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Summary: If you bundle it, they will come!

Recently I was speaking to someone (Mike from New Jersey) at Cisco Live and they were raving about their journey to the Flexpod. They were seeking the best compute, networking and storage yet didn’t want to be boggled down with details when it came to the purchasing process. Converged systems like this are relatively new, and honestly when I was an IT pro; we didn’t have options like that! Not to make me sound old, but when Mike and I were talking about this approach I had a few questions.

Read the rest of Rick’s article, If you bundle it, they will come!, on the Data Center and Cloud blog.

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Summary: Decoding UCS Invicta – Part 3

In part one of this series we covered the internals of HDDs, in part two we went over the internals of SSD, In part three we continue reviewing storage concepts to refresh or learn the right lingo.

Lets start by understanding “Redundant Array of Independent Disks” (RAID). There are RAID levels like RAID0 and RAID1 that are easily to understand and others like RAID5 and RAID6, which many sysadmins misunderstand.

Read the full article, Decoding UCS Invicta – Part 3, on the Data Center and Cloud blog.

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ACI—Some lesser known features

I am a consultant at a Cisco partner and I get to see a lot of different networks. Most of the networks are Cisco, but there are a few that are not. From time to time, I get network assessment projects. I love these types of projects as they are an exploration of  uncharted networks to see what can be discovered. Personally I like to have my network consistent, orderly, and precise. The common components of the configurations on all device should be identical. These network assessments usually do not conform to these standards. Syslog configured on some devices pointing to a device that no longer Read More »

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The other side of the jack: Is your Enterprise Network enterprise ready?

“Give me the best servers you have”, they said.

“Give me the best computers you have”, they said.

“Give me more mobile devices”, they said.

“Give me the network required to use all these things”, they (almost) never said.

The enterprise network is still very much considered to be just that hole in the wall next to the electricity outlet. It used to be that you came to work and moved the mouse to wake the computer. Later you plugged your laptop into that other weird looking jack labeled Read More »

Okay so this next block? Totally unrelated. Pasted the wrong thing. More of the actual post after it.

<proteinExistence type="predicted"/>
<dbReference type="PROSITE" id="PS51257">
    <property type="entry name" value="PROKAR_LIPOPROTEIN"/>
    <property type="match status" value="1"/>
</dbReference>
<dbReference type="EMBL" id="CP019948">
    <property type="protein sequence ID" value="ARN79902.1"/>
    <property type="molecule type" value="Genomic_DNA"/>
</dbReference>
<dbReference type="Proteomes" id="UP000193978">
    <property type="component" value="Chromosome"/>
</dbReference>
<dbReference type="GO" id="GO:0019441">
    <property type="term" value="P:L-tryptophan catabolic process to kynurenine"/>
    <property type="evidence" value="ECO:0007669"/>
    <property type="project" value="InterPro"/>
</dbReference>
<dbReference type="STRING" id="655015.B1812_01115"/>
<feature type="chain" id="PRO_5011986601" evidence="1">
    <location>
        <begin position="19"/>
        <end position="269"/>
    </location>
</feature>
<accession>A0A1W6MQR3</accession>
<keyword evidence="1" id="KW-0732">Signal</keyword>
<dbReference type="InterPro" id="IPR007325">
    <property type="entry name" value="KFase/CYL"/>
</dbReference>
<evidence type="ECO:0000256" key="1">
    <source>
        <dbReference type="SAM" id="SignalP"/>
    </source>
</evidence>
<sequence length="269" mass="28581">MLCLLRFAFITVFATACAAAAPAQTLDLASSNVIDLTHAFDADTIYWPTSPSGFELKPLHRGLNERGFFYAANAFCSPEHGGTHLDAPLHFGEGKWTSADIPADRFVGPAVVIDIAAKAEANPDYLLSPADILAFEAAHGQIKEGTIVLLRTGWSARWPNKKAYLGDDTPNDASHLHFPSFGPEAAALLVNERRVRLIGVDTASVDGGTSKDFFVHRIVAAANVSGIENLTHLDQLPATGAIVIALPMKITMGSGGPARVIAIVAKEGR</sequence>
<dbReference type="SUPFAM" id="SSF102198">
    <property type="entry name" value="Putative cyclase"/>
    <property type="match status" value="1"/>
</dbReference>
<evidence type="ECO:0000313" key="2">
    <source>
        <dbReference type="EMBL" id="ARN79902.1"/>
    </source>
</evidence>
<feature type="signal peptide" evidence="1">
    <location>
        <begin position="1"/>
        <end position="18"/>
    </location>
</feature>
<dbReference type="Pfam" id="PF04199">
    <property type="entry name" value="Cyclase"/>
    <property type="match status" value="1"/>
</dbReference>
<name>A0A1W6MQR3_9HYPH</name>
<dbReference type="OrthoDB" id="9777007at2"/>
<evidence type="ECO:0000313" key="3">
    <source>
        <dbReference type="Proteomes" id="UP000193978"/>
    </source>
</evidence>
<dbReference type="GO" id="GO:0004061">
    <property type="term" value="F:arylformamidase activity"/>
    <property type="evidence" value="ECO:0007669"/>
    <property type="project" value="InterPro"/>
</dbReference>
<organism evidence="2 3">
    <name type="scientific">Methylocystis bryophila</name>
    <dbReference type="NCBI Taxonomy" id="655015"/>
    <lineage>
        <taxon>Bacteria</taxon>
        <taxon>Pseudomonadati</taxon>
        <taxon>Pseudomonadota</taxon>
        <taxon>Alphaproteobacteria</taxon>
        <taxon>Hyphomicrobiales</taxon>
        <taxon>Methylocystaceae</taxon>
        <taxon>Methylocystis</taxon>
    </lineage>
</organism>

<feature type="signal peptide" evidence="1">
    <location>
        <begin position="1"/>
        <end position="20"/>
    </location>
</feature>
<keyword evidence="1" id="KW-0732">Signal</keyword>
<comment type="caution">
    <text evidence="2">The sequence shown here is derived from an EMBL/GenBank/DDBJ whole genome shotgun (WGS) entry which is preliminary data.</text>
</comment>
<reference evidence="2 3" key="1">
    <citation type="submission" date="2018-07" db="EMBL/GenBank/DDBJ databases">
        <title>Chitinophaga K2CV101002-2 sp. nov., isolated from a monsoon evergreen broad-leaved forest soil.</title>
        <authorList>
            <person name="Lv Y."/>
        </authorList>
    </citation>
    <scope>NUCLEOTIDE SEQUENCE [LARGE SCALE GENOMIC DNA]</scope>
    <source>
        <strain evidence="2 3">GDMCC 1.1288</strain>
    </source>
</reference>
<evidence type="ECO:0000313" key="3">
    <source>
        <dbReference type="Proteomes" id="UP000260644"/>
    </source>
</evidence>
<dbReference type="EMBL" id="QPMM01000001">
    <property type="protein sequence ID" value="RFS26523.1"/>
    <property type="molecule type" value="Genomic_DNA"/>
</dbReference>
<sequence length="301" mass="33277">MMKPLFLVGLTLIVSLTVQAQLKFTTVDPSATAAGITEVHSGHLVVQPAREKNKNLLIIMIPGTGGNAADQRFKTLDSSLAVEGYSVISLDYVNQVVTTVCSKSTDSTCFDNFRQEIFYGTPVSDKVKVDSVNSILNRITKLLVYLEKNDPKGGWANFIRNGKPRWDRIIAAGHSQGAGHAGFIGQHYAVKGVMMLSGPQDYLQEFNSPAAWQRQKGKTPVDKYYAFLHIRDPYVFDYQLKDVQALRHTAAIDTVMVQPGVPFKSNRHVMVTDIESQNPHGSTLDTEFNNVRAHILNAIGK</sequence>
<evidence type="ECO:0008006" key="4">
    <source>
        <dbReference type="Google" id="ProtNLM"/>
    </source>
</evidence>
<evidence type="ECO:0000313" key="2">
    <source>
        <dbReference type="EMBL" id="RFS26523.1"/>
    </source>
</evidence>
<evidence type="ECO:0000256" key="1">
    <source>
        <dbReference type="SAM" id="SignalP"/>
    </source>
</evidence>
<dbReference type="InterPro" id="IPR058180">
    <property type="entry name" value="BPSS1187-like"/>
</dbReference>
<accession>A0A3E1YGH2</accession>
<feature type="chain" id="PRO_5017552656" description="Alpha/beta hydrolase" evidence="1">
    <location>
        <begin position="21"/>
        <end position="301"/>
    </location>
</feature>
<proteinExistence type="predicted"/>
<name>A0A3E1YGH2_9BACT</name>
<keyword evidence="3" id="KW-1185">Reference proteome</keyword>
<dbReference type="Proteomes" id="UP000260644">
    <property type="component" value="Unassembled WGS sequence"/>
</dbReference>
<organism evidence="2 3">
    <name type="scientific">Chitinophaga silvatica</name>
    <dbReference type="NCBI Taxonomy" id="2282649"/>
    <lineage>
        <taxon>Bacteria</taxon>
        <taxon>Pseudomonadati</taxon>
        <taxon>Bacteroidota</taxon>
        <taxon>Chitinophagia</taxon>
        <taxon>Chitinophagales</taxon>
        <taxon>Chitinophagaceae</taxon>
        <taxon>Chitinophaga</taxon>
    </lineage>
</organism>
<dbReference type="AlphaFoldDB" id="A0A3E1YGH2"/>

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Will Software Defined Networking Actually Happen?

As a writer for the IT media, conference speaker, and co-host of the Packet Pushers podcast, I cover emerging networking technologies often. The new tech that comes across my screen ranges in value from “I can’t believe that got funded,” to “Why has no one thought of this before?” and everything in between. As a big idea, software defined networking (SDN) seems to generate about that same range of responses from network engineers. Some networkers think that SDN is an extraordinary technology that’s going to change the world of IT. Others see SDN as yet another in a long string of quirky networking ideas that never gained acceptance. In fact, as I’ve read responses to my SDN-related content over the last few years, I believe that more folks are in that latter camp. SDN is a fad. SDN is a buzzword. SDN will go nowhere useful. SDN will eventually fail to have a universal impact.

I understand the cynicism. After all, for a long time, networking had lapsed in an innovation coma, with nothing especially exciting coming along to really shake things up. Yes, Ethernet’s gotten faster. And that BYOD thing got everyone excited a couple of years ago. But for the most part, we design, build, and operate networks the same way today that we did fifteen or more years ago. The core underlying protocols have grown up or had new knobs and levers added, but generally speaking, if a networker of the past fell out of a time warp and into a design project today, it wouldn’t take them too terribly long to catch up. Read More »

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